It's why we've said that miles per gallon is a stupid way of rating a car's efficiency. It isn't linear, so doesn't illustrate the cost reductions of moving from one car to another.
Granted, a driver trading from say, a 35-mpg car to a 70-mpg car will realize some hefty savings: Fuel use is halved, as are the gasoline bills.
But for those already driving an efficient vehicle, savings could be minimal. Particularly if they already own that 60-mpg first-gen Insight...
2014 Nissan Leaf
4. Electric vehicles
This is the real "elephant in the room" as far as a hyper-economical small car is concerned.
It wouldn't be hard to make a fuel-efficient small car for a reasonable price. It wouldn't be too difficult to make it a little more practical.
But the sort of people you'd aim it at--the kinds of buyers really intent on saving fuel and reducing oil use--may already have moved on to electric vehicles.
Electric cars don't suit everyone, naturally. But if you're making that much effort to buy a car that does 70 or 80 mpg, with the latest technology, you may want to just skip the gasoline-powered middle-man and get a pure EV.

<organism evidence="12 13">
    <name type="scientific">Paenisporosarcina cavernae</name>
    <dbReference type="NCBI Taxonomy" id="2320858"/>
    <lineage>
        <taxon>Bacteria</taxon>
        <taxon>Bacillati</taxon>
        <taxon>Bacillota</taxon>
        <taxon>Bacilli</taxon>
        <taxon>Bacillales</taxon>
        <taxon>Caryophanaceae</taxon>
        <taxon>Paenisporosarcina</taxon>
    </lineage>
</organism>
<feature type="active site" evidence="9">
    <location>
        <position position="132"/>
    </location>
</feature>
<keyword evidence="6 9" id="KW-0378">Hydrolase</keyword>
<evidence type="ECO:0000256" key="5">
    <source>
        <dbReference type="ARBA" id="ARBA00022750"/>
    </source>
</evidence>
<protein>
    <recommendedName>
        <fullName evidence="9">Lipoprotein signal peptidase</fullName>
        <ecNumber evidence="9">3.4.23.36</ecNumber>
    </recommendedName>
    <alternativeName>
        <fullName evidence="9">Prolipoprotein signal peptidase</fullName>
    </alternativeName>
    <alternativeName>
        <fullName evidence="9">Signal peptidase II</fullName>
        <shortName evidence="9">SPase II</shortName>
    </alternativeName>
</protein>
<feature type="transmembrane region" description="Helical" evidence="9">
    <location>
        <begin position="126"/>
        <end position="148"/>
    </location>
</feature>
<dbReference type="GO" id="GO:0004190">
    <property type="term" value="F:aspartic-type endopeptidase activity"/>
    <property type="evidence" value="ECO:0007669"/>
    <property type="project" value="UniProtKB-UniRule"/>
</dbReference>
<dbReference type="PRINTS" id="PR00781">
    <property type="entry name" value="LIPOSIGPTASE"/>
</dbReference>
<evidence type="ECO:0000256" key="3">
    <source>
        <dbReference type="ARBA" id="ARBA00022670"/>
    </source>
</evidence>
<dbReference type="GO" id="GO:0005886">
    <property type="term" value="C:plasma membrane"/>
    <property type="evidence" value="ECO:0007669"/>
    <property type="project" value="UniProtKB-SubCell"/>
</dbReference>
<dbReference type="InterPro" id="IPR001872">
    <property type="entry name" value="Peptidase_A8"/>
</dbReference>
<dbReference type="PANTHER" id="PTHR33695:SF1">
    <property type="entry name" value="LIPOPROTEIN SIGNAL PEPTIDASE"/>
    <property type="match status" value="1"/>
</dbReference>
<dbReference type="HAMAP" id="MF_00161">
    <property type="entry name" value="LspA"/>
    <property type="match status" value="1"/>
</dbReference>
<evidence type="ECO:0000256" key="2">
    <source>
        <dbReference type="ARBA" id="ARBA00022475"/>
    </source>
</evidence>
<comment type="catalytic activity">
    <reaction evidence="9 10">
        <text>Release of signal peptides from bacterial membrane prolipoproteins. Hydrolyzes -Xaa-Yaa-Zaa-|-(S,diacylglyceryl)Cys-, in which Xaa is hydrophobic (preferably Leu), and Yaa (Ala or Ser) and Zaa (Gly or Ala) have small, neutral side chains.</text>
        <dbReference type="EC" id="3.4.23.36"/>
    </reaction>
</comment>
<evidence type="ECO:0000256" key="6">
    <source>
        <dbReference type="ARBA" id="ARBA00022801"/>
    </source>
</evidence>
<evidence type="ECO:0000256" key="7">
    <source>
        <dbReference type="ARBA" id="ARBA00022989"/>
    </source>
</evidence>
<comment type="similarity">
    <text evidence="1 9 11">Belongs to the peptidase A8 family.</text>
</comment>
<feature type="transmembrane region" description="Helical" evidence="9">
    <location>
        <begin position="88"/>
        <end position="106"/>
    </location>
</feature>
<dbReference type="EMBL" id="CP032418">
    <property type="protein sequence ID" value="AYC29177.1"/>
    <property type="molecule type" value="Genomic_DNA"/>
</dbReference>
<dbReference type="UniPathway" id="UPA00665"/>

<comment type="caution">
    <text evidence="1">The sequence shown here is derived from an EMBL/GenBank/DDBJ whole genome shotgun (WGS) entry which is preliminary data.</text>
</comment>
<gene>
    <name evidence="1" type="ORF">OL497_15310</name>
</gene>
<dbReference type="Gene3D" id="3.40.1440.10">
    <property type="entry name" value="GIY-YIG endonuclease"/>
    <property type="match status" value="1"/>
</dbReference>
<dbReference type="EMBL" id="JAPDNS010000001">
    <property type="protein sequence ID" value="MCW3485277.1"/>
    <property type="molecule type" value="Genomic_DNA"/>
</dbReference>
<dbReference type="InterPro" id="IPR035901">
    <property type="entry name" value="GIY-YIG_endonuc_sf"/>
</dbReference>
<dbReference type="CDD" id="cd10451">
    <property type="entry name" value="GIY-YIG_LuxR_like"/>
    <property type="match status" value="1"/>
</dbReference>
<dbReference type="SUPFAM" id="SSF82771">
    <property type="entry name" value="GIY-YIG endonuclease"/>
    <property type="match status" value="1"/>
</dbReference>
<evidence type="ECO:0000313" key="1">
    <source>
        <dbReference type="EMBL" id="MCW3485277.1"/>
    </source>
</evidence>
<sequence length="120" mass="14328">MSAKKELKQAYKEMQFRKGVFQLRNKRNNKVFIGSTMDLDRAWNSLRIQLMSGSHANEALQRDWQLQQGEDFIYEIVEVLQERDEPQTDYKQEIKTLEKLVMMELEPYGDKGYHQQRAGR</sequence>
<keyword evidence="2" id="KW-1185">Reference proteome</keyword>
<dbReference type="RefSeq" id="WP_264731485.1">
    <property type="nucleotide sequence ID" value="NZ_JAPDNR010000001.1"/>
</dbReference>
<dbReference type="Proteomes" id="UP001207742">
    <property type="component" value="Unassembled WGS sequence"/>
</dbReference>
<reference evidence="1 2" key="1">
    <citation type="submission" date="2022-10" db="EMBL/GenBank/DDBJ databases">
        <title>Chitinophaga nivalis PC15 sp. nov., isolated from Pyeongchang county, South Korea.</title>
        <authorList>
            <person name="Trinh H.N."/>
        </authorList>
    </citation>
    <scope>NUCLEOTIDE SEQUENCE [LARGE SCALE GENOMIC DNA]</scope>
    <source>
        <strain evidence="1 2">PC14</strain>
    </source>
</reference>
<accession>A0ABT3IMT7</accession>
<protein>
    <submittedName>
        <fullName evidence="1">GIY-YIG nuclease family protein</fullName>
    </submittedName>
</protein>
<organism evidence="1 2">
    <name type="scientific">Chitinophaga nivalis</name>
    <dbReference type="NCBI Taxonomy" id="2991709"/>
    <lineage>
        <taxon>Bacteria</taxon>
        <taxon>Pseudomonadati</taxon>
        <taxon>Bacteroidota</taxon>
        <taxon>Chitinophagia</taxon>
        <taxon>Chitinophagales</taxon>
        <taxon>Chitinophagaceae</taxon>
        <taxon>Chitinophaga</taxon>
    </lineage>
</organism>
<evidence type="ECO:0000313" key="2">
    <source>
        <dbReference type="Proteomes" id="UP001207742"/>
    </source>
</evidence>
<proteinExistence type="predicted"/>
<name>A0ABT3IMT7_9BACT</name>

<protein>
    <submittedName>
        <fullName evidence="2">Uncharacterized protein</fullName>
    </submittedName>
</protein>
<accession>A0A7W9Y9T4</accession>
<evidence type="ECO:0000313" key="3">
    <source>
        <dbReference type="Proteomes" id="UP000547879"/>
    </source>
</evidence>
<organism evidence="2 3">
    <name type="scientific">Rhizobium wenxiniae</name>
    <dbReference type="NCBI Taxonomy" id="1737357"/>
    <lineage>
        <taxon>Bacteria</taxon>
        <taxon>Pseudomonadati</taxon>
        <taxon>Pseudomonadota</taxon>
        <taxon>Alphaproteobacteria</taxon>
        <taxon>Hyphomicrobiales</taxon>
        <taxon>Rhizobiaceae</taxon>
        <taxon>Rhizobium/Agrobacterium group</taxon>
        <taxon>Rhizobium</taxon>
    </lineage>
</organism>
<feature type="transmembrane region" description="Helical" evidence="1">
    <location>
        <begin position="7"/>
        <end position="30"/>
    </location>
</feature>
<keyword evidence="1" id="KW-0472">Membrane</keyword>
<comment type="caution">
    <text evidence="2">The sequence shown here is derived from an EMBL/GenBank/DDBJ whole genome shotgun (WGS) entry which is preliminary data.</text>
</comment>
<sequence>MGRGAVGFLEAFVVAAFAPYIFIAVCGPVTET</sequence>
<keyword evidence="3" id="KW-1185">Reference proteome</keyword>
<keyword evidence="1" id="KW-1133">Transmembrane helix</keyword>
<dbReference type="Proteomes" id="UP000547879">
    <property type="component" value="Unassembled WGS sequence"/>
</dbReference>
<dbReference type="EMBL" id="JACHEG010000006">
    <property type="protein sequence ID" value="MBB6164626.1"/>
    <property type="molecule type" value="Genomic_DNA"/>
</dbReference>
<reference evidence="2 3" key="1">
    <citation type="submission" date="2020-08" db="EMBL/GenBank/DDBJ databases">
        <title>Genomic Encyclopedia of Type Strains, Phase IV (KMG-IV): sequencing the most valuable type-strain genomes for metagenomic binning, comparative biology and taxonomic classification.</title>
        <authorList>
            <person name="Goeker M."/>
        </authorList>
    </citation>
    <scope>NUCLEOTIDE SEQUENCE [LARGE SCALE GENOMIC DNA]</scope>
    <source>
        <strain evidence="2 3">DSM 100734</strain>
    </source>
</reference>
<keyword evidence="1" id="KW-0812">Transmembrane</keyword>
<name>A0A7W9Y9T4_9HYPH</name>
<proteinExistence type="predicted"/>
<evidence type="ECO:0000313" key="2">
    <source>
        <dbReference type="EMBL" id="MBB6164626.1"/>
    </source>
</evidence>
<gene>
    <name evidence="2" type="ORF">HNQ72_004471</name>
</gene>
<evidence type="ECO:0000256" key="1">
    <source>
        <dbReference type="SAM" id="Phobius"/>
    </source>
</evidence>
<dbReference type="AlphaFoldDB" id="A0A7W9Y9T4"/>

Why spend extra to get an ultra-efficient fuel-sipper, when you could buy a car that doesn't sip fuel in the first place?
Unless you regularly do longer journeys, it would be a no-brainer for eco-conscious buyers.
Nonsensical... but still appealing
There are still some buyers for whom our hypothetical car would be ideal.
This author, for example, tends to drive only longer distances--making electric cars impractical.
A 60-70 mpg Insight is currently ideal, for that reason--but a 70-80 mpg modern equivalent with better sound insulation, the extra surge (and response) of a more powerful (yet more efficient) hybrid system would be even better. Throw in a modern infotainment system and it'd be perfect.
Unfortunately, drivers like that are few and far between--not really numerous enough to present a solid business case to a major automaker.
So while we can expect regular cars to become more economical as the years pass, don't hold your breath for a true, affordable successor to the highest-mpg non-plugin the EPA has ever tested.